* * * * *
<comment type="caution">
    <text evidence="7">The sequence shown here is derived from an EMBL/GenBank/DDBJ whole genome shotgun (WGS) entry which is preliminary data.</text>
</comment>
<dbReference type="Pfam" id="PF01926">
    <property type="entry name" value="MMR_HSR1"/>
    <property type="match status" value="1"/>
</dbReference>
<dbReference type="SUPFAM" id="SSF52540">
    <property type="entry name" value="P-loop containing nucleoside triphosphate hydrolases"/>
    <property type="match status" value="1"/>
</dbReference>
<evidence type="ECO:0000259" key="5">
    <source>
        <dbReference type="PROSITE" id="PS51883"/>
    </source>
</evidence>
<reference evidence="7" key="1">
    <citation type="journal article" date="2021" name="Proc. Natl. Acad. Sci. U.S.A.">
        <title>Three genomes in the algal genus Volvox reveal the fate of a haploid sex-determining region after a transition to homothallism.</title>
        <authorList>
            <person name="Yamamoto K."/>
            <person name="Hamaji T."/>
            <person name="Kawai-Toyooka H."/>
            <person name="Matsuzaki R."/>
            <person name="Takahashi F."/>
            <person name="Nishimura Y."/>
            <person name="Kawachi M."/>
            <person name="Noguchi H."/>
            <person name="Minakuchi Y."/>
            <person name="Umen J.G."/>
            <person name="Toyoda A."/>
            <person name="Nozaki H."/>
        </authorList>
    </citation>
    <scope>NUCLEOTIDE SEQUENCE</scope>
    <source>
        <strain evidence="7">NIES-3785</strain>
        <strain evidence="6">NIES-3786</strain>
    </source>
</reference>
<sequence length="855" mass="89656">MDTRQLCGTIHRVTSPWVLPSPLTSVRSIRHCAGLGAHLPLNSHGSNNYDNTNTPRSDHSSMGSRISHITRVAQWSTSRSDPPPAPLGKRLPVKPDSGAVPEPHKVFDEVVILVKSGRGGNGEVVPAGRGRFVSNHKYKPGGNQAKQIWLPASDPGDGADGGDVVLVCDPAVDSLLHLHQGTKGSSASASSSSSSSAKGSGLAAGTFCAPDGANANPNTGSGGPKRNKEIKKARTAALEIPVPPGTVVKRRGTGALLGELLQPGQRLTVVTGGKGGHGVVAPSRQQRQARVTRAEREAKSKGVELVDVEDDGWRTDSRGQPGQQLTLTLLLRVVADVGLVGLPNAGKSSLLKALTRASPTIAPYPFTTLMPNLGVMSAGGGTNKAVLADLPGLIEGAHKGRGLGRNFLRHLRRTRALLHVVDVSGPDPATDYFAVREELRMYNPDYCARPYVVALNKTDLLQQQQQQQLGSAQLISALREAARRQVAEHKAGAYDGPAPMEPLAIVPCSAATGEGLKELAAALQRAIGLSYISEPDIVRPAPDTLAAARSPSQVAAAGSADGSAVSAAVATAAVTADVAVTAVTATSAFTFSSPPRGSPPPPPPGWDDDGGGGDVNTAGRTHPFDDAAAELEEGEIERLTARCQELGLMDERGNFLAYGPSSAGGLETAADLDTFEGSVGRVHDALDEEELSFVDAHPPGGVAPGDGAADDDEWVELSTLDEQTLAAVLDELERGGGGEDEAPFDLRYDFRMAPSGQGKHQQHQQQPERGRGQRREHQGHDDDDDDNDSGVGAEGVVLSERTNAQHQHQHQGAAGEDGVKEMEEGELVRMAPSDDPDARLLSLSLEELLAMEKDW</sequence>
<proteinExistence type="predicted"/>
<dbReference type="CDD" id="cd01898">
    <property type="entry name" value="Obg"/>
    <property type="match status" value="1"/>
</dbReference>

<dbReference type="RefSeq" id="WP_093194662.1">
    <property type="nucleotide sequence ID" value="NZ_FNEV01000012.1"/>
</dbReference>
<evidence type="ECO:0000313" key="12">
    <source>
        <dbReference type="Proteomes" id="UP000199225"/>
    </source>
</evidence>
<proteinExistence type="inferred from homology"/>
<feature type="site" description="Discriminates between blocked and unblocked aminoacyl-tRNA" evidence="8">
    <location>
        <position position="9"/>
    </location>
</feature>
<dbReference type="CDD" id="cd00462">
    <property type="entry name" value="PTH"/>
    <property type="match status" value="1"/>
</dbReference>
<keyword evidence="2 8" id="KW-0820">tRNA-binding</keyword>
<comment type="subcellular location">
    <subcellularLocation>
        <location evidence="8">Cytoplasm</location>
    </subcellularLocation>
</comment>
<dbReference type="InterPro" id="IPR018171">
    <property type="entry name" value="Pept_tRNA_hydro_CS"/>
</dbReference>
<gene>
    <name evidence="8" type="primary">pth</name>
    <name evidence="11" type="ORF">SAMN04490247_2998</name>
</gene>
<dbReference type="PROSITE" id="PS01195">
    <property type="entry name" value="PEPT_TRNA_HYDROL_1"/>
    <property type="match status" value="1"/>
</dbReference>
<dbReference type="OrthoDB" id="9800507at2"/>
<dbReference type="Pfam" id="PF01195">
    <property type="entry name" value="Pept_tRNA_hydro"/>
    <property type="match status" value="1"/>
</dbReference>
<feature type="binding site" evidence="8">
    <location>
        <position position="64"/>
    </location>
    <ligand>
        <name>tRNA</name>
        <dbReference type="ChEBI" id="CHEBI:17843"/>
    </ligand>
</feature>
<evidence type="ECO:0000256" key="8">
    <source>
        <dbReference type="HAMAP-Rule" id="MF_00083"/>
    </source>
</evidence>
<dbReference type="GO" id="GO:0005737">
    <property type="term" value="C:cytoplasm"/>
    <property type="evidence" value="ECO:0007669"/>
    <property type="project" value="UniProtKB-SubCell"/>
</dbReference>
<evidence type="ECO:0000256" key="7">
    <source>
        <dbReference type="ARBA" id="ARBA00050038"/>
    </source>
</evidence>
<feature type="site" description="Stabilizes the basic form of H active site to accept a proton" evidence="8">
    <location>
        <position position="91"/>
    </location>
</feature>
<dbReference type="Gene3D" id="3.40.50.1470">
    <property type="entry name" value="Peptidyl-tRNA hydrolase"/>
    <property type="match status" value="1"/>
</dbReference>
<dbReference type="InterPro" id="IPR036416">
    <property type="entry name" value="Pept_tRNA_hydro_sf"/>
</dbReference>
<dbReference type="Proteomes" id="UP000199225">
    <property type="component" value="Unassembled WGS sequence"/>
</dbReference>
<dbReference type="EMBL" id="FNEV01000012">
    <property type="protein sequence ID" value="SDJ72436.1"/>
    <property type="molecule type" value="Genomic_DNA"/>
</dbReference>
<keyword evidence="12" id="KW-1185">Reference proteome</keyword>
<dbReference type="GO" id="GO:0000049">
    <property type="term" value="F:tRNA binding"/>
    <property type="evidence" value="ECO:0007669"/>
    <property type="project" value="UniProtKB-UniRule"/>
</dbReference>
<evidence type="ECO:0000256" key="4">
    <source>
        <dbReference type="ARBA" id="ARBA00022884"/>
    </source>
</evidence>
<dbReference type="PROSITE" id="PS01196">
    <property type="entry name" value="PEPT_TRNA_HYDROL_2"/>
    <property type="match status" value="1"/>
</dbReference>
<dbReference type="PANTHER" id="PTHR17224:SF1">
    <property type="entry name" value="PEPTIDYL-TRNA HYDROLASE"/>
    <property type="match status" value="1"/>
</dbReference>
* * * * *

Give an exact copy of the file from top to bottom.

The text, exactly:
<comment type="caution">
    <text evidence="7">The sequence shown here is derived from an EMBL/GenBank/DDBJ whole genome shotgun (WGS) entry which is preliminary data.</text>
</comment>
<dbReference type="Pfam" id="PF01926">
    <property type="entry name" value="MMR_HSR1"/>
    <property type="match status" value="1"/>
</dbReference>
<dbReference type="SUPFAM" id="SSF52540">
    <property type="entry name" value="P-loop containing nucleoside triphosphate hydrolases"/>
    <property type="match status" value="1"/>
</dbReference>
<evidence type="ECO:0000259" key="5">
    <source>
        <dbReference type="PROSITE" id="PS51883"/>
    </source>
</evidence>
<reference evidence="7" key="1">
    <citation type="journal article" date="2021" name="Proc. Natl. Acad. Sci. U.S.A.">
        <title>Three genomes in the algal genus Volvox reveal the fate of a haploid sex-determining region after a transition to homothallism.</title>
        <authorList>
            <person name="Yamamoto K."/>
            <person name="Hamaji T."/>
            <person name="Kawai-Toyooka H."/>
            <person name="Matsuzaki R."/>
            <person name="Takahashi F."/>
            <person name="Nishimura Y."/>
            <person name="Kawachi M."/>
            <person name="Noguchi H."/>
            <person name="Minakuchi Y."/>
            <person name="Umen J.G."/>
            <person name="Toyoda A."/>
            <person name="Nozaki H."/>
        </authorList>
    </citation>
    <scope>NUCLEOTIDE SEQUENCE</scope>
    <source>
        <strain evidence="7">NIES-3785</strain>
        <strain evidence="6">NIES-3786</strain>
    </source>
</reference>
<sequence length="855" mass="89656">MDTRQLCGTIHRVTSPWVLPSPLTSVRSIRHCAGLGAHLPLNSHGSNNYDNTNTPRSDHSSMGSRISHITRVAQWSTSRSDPPPAPLGKRLPVKPDSGAVPEPHKVFDEVVILVKSGRGGNGEVVPAGRGRFVSNHKYKPGGNQAKQIWLPASDPGDGADGGDVVLVCDPAVDSLLHLHQGTKGSSASASSSSSSSAKGSGLAAGTFCAPDGANANPNTGSGGPKRNKEIKKARTAALEIPVPPGTVVKRRGTGALLGELLQPGQRLTVVTGGKGGHGVVAPSRQQRQARVTRAEREAKSKGVELVDVEDDGWRTDSRGQPGQQLTLTLLLRVVADVGLVGLPNAGKSSLLKALTRASPTIAPYPFTTLMPNLGVMSAGGGTNKAVLADLPGLIEGAHKGRGLGRNFLRHLRRTRALLHVVDVSGPDPATDYFAVREELRMYNPDYCARPYVVALNKTDLLQQQQQQQLGSAQLISALREAARRQVAEHKAGAYDGPAPMEPLAIVPCSAATGEGLKELAAALQRAIGLSYISEPDIVRPAPDTLAAARSPSQVAAAGSADGSAVSAAVATAAVTADVAVTAVTATSAFTFSSPPRGSPPPPPPGWDDDGGGGDVNTAGRTHPFDDAAAELEEGEIERLTARCQELGLMDERGNFLAYGPSSAGGLETAADLDTFEGSVGRVHDALDEEELSFVDAHPPGGVAPGDGAADDDEWVELSTLDEQTLAAVLDELERGGGGEDEAPFDLRYDFRMAPSGQGKHQQHQQQPERGRGQRREHQGHDDDDDDNDSGVGAEGVVLSERTNAQHQHQHQGAAGEDGVKEMEEGELVRMAPSDDPDARLLSLSLEELLAMEKDW</sequence>
<proteinExistence type="predicted"/>
<dbReference type="CDD" id="cd01898">
    <property type="entry name" value="Obg"/>
    <property type="match status" value="1"/>
</dbReference>

<dbReference type="RefSeq" id="WP_093194662.1">
    <property type="nucleotide sequence ID" value="NZ_FNEV01000012.1"/>
</dbReference>
<evidence type="ECO:0000313" key="12">
    <source>
        <dbReference type="Proteomes" id="UP000199225"/>
    </source>
</evidence>
<proteinExistence type="inferred from homology"/>
<feature type="site" description="Discriminates between blocked and unblocked aminoacyl-tRNA" evidence="8">
    <location>
        <position position="9"/>
    </location>
</feature>
<dbReference type="CDD" id="cd00462">
    <property type="entry name" value="PTH"/>
    <property type="match status" value="1"/>
</dbReference>
<keyword evidence="2 8" id="KW-0820">tRNA-binding</keyword>
<comment type="subcellular location">
    <subcellularLocation>
        <location evidence="8">Cytoplasm</location>
    </subcellularLocation>
</comment>
<dbReference type="InterPro" id="IPR018171">
    <property type="entry name" value="Pept_tRNA_hydro_CS"/>
</dbReference>
<gene>
    <name evidence="8" type="primary">pth</name>
    <name evidence="11" type="ORF">SAMN04490247_2998</name>
</gene>
<dbReference type="PROSITE" id="PS01195">
    <property type="entry name" value="PEPT_TRNA_HYDROL_1"/>
    <property type="match status" value="1"/>
</dbReference>
<dbReference type="OrthoDB" id="9800507at2"/>
<dbReference type="Pfam" id="PF01195">
    <property type="entry name" value="Pept_tRNA_hydro"/>
    <property type="match status" value="1"/>
</dbReference>
<feature type="binding site" evidence="8">
    <location>
        <position position="64"/>
    </location>
    <ligand>
        <name>tRNA</name>
        <dbReference type="ChEBI" id="CHEBI:17843"/>
    </ligand>
</feature>
<evidence type="ECO:0000256" key="8">
    <source>
        <dbReference type="HAMAP-Rule" id="MF_00083"/>
    </source>
</evidence>
<dbReference type="GO" id="GO:0005737">
    <property type="term" value="C:cytoplasm"/>
    <property type="evidence" value="ECO:0007669"/>
    <property type="project" value="UniProtKB-SubCell"/>
</dbReference>
<evidence type="ECO:0000256" key="7">
    <source>
        <dbReference type="ARBA" id="ARBA00050038"/>
    </source>
</evidence>
<feature type="site" description="Stabilizes the basic form of H active site to accept a proton" evidence="8">
    <location>
        <position position="91"/>
    </location>
</feature>
<dbReference type="Gene3D" id="3.40.50.1470">
    <property type="entry name" value="Peptidyl-tRNA hydrolase"/>
    <property type="match status" value="1"/>
</dbReference>
<dbReference type="InterPro" id="IPR036416">
    <property type="entry name" value="Pept_tRNA_hydro_sf"/>
</dbReference>
<dbReference type="Proteomes" id="UP000199225">
    <property type="component" value="Unassembled WGS sequence"/>
</dbReference>
<dbReference type="EMBL" id="FNEV01000012">
    <property type="protein sequence ID" value="SDJ72436.1"/>
    <property type="molecule type" value="Genomic_DNA"/>
</dbReference>
<keyword evidence="12" id="KW-1185">Reference proteome</keyword>
<dbReference type="GO" id="GO:0000049">
    <property type="term" value="F:tRNA binding"/>
    <property type="evidence" value="ECO:0007669"/>
    <property type="project" value="UniProtKB-UniRule"/>
</dbReference>
<evidence type="ECO:0000256" key="4">
    <source>
        <dbReference type="ARBA" id="ARBA00022884"/>
    </source>
</evidence>
<dbReference type="PROSITE" id="PS01196">
    <property type="entry name" value="PEPT_TRNA_HYDROL_2"/>
    <property type="match status" value="1"/>
</dbReference>
<dbReference type="PANTHER" id="PTHR17224:SF1">
    <property type="entry name" value="PEPTIDYL-TRNA HYDROLASE"/>
    <property type="match status" value="1"/>
</dbReference>